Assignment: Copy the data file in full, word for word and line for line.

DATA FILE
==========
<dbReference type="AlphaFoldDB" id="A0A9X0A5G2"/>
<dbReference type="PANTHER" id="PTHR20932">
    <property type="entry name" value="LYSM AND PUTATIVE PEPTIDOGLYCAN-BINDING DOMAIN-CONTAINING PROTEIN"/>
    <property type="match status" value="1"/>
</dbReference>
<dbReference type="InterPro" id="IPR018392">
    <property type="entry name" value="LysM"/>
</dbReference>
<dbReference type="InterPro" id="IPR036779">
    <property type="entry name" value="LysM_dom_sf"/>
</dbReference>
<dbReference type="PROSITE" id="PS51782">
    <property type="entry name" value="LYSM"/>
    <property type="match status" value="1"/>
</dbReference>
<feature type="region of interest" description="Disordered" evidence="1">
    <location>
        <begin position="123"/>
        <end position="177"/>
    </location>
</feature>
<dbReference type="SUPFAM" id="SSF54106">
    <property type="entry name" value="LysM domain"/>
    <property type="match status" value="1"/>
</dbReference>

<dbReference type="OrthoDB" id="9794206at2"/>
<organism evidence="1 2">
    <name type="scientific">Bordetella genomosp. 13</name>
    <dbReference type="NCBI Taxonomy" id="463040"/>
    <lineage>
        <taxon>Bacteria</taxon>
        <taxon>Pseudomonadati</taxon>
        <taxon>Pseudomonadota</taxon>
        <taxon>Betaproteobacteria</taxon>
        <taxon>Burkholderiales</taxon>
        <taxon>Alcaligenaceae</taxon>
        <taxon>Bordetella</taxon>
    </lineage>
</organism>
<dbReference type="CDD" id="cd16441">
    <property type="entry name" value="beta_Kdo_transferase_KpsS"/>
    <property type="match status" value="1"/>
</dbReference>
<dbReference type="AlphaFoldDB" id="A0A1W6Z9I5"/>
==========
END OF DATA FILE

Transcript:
<dbReference type="AlphaFoldDB" id="A0A9X0A5G2"/>
<dbReference type="PANTHER" id="PTHR20932">
    <property type="entry name" value="LYSM AND PUTATIVE PEPTIDOGLYCAN-BINDING DOMAIN-CONTAINING PROTEIN"/>
    <property type="match status" value="1"/>
</dbReference>
<dbReference type="InterPro" id="IPR018392">
    <property type="entry name" value="LysM"/>
</dbReference>
<dbReference type="InterPro" id="IPR036779">
    <property type="entry name" value="LysM_dom_sf"/>
</dbReference>
<dbReference type="PROSITE" id="PS51782">
    <property type="entry name" value="LYSM"/>
    <property type="match status" value="1"/>
</dbReference>
<feature type="region of interest" description="Disordered" evidence="1">
    <location>
        <begin position="123"/>
        <end position="177"/>
    </location>
</feature>
<dbReference type="SUPFAM" id="SSF54106">
    <property type="entry name" value="LysM domain"/>
    <property type="match status" value="1"/>
</dbReference>

<dbReference type="OrthoDB" id="9794206at2"/>
<organism evidence="1 2">
    <name type="scientific">Bordetella genomosp. 13</name>
    <dbReference type="NCBI Taxonomy" id="463040"/>
    <lineage>
        <taxon>Bacteria</taxon>
        <taxon>Pseudomonadati</taxon>
        <taxon>Pseudomonadota</taxon>
        <taxon>Betaproteobacteria</taxon>
        <taxon>Burkholderiales</taxon>
        <taxon>Alcaligenaceae</taxon>
        <taxon>Bordetella</taxon>
    </lineage>
</organism>
<dbReference type="CDD" id="cd16441">
    <property type="entry name" value="beta_Kdo_transferase_KpsS"/>
    <property type="match status" value="1"/>
</dbReference>
<dbReference type="AlphaFoldDB" id="A0A1W6Z9I5"/>